mauveAligner command-line usage
The mauveAligner and progressiveMauve alignment algorithms have been implemented as command-line programs included with the downloadable Mauve software. When run from the command-line, these programs provide options not yet available in the graphical interface.
Where to find mauveAligner and progressiveMauve
mauveAligner and progressiveMauve are included with the Mauve software. On Windows they are located in the directory where Mauve was installed, usually
C:\Program Files\Mauve\. On 64-bit Windows platforms, the binaries in the win64 subdirectory may be used instead. On Mac OS X the mauveAligner and progressiveMauve binaries are packaged within the Mauve application. Relative to Mauve.app the paths will be
Mauve.app/Contents/MacOS/progressiveMauve. The binaries can be copied to a more convenient location. However, if using Mauve versions 2.0.0 or earlier, be sure to also copy the muscle_aed binary to the same location. On Linux the mauveAligner and progressiveMauve binaries are in the top level directory of the software distribution, with 64-bit binaries in the linux-x64 subdirectory.
Alternatively, mauveAligner and progressiveMauve can be compiled from source for your particular platform. See the Mauve Developer’s Guide for more details.
mauveAligner arguments and examples
mauveAligner [options] <seq1 filename> <sml1 filename> ... <seqN filename> <smlN filename>
mauveAligner [options] <Multi-FastA file>
Each entry like
<seq filename> denotes the name of a sequence file on disk that contains a genome to align. Sequence files can be in FastA, Multi-FastA, or GenBank flat file format. If an individual file contains several sequence entries, they will be concatenated and the whole concatenated sequence will be aligned to the sequences in the other files.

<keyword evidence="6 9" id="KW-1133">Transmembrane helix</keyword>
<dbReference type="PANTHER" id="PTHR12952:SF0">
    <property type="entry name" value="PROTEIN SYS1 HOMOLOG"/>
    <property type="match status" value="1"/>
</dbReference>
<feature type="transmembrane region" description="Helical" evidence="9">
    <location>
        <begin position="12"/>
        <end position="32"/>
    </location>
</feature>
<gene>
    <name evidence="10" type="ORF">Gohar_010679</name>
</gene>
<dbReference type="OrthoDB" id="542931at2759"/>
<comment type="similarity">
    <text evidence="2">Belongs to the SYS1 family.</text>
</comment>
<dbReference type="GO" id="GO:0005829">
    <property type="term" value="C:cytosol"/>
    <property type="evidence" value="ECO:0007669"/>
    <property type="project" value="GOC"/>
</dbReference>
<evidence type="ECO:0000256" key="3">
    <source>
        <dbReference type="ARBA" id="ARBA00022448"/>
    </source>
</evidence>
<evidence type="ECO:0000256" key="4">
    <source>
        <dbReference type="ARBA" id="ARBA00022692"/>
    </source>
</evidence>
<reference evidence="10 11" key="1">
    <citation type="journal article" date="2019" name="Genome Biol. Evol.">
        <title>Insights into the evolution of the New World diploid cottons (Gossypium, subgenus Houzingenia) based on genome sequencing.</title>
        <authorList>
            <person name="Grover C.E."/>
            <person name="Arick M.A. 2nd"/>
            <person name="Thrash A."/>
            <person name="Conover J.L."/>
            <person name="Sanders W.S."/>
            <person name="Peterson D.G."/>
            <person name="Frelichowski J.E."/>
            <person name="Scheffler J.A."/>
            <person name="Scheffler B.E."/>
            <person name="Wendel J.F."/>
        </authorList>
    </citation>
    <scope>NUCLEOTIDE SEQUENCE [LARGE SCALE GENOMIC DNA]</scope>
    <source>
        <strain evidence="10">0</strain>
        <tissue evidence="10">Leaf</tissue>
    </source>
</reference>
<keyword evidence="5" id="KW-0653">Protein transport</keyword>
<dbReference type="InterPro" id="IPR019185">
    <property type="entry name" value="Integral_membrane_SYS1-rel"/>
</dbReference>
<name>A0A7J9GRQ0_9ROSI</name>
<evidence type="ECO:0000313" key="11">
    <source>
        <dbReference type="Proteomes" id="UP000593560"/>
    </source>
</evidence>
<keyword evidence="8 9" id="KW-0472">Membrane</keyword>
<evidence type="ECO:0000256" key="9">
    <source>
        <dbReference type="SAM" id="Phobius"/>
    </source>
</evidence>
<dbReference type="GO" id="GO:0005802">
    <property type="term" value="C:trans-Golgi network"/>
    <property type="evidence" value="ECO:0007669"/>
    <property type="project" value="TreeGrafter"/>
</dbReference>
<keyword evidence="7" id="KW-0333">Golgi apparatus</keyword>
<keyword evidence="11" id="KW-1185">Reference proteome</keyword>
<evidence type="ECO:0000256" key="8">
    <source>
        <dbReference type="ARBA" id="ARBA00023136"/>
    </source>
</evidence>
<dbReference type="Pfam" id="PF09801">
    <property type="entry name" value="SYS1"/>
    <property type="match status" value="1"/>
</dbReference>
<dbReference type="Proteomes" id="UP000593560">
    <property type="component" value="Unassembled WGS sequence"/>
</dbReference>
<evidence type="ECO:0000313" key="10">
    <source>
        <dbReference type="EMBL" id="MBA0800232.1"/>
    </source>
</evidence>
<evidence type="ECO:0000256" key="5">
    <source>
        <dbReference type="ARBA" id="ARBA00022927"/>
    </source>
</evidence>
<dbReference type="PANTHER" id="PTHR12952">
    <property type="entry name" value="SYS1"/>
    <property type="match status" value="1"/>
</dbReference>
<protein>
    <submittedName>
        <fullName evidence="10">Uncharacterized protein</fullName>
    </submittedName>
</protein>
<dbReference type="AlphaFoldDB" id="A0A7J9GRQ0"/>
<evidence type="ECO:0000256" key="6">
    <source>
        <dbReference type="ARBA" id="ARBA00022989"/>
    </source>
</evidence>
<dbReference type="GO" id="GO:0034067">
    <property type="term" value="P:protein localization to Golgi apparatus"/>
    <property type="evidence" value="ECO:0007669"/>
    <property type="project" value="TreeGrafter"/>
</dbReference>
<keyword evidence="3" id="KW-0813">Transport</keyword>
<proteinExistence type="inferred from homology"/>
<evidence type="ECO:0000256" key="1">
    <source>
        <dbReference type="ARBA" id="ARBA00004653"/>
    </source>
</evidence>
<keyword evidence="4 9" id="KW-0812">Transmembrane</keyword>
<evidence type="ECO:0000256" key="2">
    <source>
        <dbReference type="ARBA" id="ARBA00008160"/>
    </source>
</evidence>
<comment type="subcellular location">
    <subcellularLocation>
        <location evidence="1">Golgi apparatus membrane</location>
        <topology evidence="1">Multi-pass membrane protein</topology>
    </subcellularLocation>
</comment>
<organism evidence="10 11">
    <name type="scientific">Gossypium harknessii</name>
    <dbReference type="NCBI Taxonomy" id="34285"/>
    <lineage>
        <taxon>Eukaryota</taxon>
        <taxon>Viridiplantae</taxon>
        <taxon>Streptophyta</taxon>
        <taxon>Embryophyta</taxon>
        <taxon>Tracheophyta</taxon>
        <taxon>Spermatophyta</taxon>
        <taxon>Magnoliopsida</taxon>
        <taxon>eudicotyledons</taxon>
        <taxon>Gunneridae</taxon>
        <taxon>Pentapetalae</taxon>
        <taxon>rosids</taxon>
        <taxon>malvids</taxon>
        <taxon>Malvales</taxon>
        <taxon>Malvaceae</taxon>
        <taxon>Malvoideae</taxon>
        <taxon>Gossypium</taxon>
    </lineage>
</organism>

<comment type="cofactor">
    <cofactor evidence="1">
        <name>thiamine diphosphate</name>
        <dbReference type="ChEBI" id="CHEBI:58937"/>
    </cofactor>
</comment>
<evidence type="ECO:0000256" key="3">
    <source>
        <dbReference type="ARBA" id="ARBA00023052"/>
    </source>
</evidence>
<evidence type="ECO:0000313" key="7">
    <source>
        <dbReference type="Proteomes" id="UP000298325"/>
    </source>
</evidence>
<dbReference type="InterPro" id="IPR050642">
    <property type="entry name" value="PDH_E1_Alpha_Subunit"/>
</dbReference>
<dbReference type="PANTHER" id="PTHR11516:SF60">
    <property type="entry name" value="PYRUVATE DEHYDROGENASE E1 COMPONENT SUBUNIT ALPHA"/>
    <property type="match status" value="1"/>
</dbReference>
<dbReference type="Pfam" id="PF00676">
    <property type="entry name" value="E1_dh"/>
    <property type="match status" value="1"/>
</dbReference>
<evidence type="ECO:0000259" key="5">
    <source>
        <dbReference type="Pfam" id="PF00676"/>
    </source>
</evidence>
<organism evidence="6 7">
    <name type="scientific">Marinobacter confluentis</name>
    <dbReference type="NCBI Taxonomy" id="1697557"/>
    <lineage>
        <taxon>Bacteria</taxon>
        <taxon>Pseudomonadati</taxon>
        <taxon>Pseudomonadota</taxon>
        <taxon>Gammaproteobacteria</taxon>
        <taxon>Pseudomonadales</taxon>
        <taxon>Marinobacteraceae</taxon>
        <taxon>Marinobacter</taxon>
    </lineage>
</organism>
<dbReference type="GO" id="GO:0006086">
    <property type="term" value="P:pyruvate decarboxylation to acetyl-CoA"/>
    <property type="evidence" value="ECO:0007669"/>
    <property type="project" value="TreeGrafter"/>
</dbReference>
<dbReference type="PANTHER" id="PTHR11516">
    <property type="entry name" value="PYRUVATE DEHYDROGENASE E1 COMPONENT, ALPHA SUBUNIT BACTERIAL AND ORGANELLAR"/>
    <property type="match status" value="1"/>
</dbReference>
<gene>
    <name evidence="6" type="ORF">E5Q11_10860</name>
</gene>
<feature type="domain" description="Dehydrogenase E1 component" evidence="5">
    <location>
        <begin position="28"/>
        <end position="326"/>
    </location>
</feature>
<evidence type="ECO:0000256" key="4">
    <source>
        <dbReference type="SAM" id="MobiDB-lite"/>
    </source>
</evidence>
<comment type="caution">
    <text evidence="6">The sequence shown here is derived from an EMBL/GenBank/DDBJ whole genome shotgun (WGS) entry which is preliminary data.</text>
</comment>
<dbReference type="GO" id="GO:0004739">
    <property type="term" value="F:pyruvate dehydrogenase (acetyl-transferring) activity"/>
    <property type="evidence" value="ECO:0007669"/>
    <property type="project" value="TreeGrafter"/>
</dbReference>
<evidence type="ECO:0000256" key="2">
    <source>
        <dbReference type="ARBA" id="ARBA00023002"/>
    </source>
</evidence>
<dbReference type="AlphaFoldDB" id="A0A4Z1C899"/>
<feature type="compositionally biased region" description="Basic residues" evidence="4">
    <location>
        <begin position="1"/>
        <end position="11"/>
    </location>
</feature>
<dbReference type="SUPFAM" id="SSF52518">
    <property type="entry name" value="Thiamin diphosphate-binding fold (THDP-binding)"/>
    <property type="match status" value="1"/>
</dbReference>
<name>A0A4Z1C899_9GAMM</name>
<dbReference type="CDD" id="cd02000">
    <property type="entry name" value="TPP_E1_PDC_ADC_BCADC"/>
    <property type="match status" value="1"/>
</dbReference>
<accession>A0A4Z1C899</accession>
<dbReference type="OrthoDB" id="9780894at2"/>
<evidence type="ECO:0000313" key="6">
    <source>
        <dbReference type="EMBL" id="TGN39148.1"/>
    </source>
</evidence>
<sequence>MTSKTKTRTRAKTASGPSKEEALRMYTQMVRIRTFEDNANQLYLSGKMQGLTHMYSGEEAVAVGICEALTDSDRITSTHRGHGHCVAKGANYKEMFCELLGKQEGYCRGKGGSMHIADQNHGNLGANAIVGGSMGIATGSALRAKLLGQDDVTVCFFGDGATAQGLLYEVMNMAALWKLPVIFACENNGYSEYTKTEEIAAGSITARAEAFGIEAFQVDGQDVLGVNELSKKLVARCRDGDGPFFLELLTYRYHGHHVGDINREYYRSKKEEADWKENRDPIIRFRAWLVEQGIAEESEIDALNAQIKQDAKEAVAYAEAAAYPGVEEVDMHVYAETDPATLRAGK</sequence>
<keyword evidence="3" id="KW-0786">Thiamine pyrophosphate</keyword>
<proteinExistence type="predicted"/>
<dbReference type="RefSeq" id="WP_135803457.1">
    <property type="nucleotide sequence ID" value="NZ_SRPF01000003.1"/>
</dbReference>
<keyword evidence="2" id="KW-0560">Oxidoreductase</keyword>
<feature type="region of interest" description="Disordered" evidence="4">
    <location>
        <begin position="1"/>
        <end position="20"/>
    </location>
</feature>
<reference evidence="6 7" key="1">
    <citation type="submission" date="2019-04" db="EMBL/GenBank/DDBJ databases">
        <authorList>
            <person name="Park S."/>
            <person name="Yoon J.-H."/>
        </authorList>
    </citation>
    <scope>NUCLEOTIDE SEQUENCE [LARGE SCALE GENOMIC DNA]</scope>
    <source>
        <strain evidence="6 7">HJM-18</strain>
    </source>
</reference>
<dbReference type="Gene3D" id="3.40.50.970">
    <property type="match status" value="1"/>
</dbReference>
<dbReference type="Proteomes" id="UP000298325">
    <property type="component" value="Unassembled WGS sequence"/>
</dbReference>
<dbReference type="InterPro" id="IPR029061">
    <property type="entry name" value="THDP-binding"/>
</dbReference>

Each sequence must have a corresponding Sorted Mer List (SML) file name given. If the SML file does not exist, mauveAligner will create it. Alternatively, mauveAligner can be given the name of a Multi-FastA file containing all the genomes to align. In this case mauveAligner assumes one genome per Multi-FastA sequence entry and will align the entries to each other.
Example 1. Aligning E. coli and Salmonella genomes stored in separate GenBank files:
mauveAligner --output=ec_sa.mauve --output-alignment=ec_vs_sa.alignment ecoli.gbk ecoli.gbk.sml salmonella.gbk salmonella.gbk.sml
Example 2. Aligning several poxvirus genomes stored in a single Multi-FastA file:
mauveAligner --output=poxvirus.mauve --output-alignment=poxvirus.alignment all_poxvirus.mfa
Example 3. Generating initial alignment anchors without actually aligning:
mauveAligner --no-recursion --no-gapped-alignment -o poxvirus.mauve all_poxvirus.mfa
Example 4. Aligning a group of Hepatitis C virii known to have no rearrangements:
mauveAligner --collinear --output=hcv.mauve --output-alignment=hcv.alignment hcv.mfa
Example 5. Aligning two yeast genomes, increasing the weight threshold to avoid spurious LCBs:
mauveAligner --weight=300 --output=two_yeast.mauve --output-alignment=two_yeast.alignment S_cerevisiae.gbk S_cerevisiae.gbk.sml S_bayanus.gbk S_bayanus.gbk.sml
Many other command line options can be given to the mauveAligner binary. A full listing follows.
--output=<file> Output file name. Prints to screen by default
--mums Find MUMs only, do not attempt to determine locally collinear blocks (LCBs)
--no-recursion Don’t perform recursive anchor identification (implies –no-gapped-alignment)
--no-lcb-extension If determining LCBs, don’t attempt to extend the LCBs
--seed-size=<number> Initial seed match size, default is log2( average seq. length )
--max-extension-iterations=<number> Limit LCB extensions to this number of attempts, default is 4